Grown Up Security Christmas List

Published: 2014-12-24
Last Updated: 2014-12-24 15:27:30 UTC
by Rick Wanner (Version: 1)
4 comment(s)

My wife is a Christmas music junkie.  Starting right after Remembrance Day every moment in our house or car is filled with the sounds of Christmas music, either from her own iTunes collection (currently 623 songs and growing yearly), or streamed from the Internet or satellite radio.  Every year there seems to be one song that becomes that ear worm and sticks with me for the entire Christmas season.  A couple of years ago it was "Oh Holy Night", another it was "I Want a Hippopotamus for Christmas", this year I discovered a new one, at least to me. "My Grown Up Christmas List".  The song was written by Canadian David Foster and his then wife Linda Thompson-Jenner.  It was originally recorded by David Foster with vocals by Natalie Cole in 1990, but probably the most famous version was recorded by Amy Grant in 1992, although it has been covered many times since.  The jist of the song is that we should not be asking Santa Claus for more stuff for Christmas, but that we our Christmas list should ask to solve society and the world's problems. Definitely a good sentiment in these uncertain times.

Today I got thinking...if the ISC were to have a Grown Up Security Christmas list, what would be on it?

Please submit your ideas via the forum comments, or via our contact page.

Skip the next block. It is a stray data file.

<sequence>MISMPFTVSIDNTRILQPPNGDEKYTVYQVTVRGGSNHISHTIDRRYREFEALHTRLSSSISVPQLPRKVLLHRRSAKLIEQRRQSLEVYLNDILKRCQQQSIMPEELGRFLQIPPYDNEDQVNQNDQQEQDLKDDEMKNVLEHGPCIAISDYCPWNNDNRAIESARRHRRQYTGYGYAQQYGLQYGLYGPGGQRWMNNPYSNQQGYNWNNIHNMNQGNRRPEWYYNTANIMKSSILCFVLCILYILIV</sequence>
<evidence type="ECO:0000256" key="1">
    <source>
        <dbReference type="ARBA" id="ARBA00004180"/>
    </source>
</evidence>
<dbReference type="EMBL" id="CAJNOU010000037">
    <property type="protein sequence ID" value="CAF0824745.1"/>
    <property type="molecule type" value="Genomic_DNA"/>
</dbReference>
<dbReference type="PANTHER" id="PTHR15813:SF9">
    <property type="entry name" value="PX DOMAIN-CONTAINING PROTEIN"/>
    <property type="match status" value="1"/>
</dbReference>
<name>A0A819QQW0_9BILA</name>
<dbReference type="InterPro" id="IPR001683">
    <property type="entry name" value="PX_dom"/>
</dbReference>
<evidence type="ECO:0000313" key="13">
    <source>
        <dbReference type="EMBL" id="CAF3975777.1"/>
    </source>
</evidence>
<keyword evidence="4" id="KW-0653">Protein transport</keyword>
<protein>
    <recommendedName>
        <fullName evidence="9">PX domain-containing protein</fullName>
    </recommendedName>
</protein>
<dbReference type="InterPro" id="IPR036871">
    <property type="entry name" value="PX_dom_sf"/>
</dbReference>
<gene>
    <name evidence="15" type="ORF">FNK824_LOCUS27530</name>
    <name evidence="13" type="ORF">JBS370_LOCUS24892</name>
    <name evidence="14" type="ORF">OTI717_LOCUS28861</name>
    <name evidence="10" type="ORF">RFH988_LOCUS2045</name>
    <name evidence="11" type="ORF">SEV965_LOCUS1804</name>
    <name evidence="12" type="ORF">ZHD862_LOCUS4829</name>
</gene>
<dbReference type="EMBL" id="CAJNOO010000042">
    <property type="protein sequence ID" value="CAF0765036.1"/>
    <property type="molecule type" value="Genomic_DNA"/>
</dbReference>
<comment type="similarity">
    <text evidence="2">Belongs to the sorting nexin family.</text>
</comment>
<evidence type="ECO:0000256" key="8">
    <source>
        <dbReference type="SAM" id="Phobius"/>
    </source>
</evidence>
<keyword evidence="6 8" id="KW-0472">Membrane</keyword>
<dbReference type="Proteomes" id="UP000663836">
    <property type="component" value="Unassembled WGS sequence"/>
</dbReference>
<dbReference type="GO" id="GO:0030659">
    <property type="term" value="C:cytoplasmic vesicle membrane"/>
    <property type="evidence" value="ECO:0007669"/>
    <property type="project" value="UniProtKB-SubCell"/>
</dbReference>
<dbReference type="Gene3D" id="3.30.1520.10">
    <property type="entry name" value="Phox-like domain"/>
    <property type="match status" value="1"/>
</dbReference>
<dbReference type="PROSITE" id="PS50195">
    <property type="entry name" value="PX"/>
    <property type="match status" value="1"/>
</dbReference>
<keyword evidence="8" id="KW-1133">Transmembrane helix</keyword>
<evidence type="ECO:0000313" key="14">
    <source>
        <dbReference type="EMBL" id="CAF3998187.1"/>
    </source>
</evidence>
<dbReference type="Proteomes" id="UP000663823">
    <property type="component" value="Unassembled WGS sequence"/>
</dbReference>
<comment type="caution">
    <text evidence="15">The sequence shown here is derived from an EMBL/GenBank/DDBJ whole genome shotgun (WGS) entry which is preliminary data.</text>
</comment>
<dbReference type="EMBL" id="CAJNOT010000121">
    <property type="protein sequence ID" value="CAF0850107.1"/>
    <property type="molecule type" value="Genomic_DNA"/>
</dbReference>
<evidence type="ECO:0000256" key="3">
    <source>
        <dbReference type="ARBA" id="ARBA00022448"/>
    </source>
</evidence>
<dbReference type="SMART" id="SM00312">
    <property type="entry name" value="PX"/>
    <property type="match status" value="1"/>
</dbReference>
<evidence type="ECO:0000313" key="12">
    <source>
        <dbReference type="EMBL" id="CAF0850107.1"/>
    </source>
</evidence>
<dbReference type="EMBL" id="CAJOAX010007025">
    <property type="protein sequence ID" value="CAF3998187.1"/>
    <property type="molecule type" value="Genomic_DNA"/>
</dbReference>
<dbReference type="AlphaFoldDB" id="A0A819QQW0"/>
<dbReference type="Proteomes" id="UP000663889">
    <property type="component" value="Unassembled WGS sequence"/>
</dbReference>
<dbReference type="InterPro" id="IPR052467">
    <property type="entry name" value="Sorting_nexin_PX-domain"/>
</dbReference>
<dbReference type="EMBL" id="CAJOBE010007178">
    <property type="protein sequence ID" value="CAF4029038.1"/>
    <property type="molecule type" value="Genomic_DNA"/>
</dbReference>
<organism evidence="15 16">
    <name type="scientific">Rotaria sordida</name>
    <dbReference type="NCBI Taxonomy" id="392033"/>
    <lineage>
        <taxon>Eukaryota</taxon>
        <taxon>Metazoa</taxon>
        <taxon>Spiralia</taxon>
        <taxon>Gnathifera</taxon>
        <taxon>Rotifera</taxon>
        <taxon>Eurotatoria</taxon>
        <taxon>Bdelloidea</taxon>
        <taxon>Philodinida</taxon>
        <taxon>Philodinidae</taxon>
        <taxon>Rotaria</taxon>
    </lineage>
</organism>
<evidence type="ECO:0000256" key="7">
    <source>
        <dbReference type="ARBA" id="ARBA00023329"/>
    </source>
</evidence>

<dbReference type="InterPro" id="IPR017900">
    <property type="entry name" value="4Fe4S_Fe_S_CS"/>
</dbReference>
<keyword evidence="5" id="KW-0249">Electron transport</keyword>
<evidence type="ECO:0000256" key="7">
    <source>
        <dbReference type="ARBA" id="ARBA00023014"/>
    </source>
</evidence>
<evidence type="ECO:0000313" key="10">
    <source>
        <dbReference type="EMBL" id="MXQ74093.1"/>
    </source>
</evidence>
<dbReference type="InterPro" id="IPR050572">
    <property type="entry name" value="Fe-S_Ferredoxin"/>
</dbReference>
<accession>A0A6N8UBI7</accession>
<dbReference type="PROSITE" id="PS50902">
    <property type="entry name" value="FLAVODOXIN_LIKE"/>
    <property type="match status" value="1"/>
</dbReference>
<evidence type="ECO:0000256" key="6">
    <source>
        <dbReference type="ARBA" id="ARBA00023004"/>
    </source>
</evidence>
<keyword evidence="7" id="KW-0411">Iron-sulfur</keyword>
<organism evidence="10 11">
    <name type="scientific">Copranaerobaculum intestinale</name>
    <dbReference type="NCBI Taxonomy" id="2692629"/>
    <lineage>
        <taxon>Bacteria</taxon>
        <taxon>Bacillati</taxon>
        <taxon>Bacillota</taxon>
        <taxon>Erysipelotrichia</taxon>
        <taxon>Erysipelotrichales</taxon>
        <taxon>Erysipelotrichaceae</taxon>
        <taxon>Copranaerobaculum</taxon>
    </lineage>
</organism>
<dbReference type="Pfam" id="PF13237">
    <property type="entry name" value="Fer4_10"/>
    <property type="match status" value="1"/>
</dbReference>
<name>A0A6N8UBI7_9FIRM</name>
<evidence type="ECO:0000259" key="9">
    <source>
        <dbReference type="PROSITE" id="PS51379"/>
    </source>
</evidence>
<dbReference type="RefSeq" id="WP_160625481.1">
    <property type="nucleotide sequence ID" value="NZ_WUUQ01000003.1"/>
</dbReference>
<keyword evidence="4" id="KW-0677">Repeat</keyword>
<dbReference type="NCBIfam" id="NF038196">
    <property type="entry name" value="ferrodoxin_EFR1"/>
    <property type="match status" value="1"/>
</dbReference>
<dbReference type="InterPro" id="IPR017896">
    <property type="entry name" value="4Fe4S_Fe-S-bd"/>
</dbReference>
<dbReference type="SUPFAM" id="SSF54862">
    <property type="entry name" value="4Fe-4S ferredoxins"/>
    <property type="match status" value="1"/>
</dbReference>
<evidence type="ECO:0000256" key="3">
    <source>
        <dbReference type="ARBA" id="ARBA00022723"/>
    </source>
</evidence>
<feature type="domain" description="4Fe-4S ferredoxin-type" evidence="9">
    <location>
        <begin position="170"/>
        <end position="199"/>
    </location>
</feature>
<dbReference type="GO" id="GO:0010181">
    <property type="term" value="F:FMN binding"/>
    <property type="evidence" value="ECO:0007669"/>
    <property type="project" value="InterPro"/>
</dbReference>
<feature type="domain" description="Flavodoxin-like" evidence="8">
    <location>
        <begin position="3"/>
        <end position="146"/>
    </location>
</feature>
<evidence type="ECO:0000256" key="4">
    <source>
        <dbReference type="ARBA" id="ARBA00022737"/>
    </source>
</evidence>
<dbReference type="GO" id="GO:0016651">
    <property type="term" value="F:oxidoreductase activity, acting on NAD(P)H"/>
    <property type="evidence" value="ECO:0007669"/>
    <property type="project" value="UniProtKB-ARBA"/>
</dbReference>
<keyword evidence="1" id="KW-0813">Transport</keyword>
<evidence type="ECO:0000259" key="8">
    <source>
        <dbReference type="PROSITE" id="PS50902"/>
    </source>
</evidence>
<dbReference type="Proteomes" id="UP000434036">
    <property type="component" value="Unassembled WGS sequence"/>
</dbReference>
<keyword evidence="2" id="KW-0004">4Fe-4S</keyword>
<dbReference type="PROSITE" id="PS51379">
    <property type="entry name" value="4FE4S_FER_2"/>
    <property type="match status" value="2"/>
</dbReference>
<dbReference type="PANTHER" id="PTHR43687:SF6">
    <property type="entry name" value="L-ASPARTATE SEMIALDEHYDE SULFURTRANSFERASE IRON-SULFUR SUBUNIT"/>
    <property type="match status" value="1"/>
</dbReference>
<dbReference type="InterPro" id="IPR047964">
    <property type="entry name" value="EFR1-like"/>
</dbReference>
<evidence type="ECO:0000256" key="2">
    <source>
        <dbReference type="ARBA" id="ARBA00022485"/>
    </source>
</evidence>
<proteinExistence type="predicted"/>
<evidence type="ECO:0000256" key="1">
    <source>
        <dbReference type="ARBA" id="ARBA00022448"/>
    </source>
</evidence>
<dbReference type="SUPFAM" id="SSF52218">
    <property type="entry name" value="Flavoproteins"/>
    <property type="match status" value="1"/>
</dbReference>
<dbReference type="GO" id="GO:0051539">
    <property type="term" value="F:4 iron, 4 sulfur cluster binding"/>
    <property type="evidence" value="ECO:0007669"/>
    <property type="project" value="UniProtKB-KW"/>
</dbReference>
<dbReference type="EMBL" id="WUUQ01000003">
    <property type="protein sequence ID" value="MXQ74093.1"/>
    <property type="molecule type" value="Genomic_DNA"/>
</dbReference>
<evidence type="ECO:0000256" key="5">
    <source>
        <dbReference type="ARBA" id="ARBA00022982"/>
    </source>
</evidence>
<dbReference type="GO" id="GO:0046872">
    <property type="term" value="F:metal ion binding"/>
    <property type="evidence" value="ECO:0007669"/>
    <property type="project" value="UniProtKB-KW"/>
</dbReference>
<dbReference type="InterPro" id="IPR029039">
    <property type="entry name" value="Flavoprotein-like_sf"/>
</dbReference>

-- Rick Wanner - rwanner at isc dot sans dot edu - - Twitter:namedeplume (Protected)

4 comment(s)


The top of my "Grown Up Security Christmas Wishlist" would have to be a retailer that treats the POS terminals as more than a glorified calculator and actually protects it and my credit card data.
I'd like a ftp replacement that only allows file downloads from a restricted tree, with encryption, installed by default on typical operating systems (disabled until enabled of course), but running by default on a port other than tcp/22.

ftp of course is not encrypted. It also has an obsolete client server communication mechanism using two separate tcp sockets. Most people suggest replacing it with sftp, typically running over port 22. As a firewall guy I often find myself opening port 22 inbound through the firewall from specific sources to a sftp server.

All it takes is a misconfiguration on the server, or eventual replacement of the server reusing the same IP address, to have accidentally allowed ssh access inbound through the firewall.

It is, of course, possible to manually configure sftp to run on another port, and to implement that as a policy for a company. But the default (which is what is commonly implemented) is to have full shell access and limited file transfer access running on the same port.

Having these two services, with completely separate security implications, running by default on separate ports, would make implementing and auditing a firewall security policy easier.
Merry Christmas btw, hope you and all have a wonderful one!

My "Security" christmas list would be:

1. Full support from the business, that security is meant to block silly ideas and save the company from itself;
2. That there is no such thing as 100% blame on the security team, all blame lays with the data owner;
3. That there is a data owner within the "business";
4. That there is peace in the world;
5. That information security risk management was a persistent reality;
6. That information security awareness and training was part of the appraisal processes and changed every year to suit the business and tailored to its departments;
7. That everyone is loved.

Soppy, unrealistic? Maybe, maybe not.
These are the things I'd put on my list.

Merry Christmas.
On my Security Christmas Wishlist I would come up with a suitable Patchmanagement for the "Internet of Things", that in future special devices like fridges, glasses, cars, ..., get security-fixes in short term, too.

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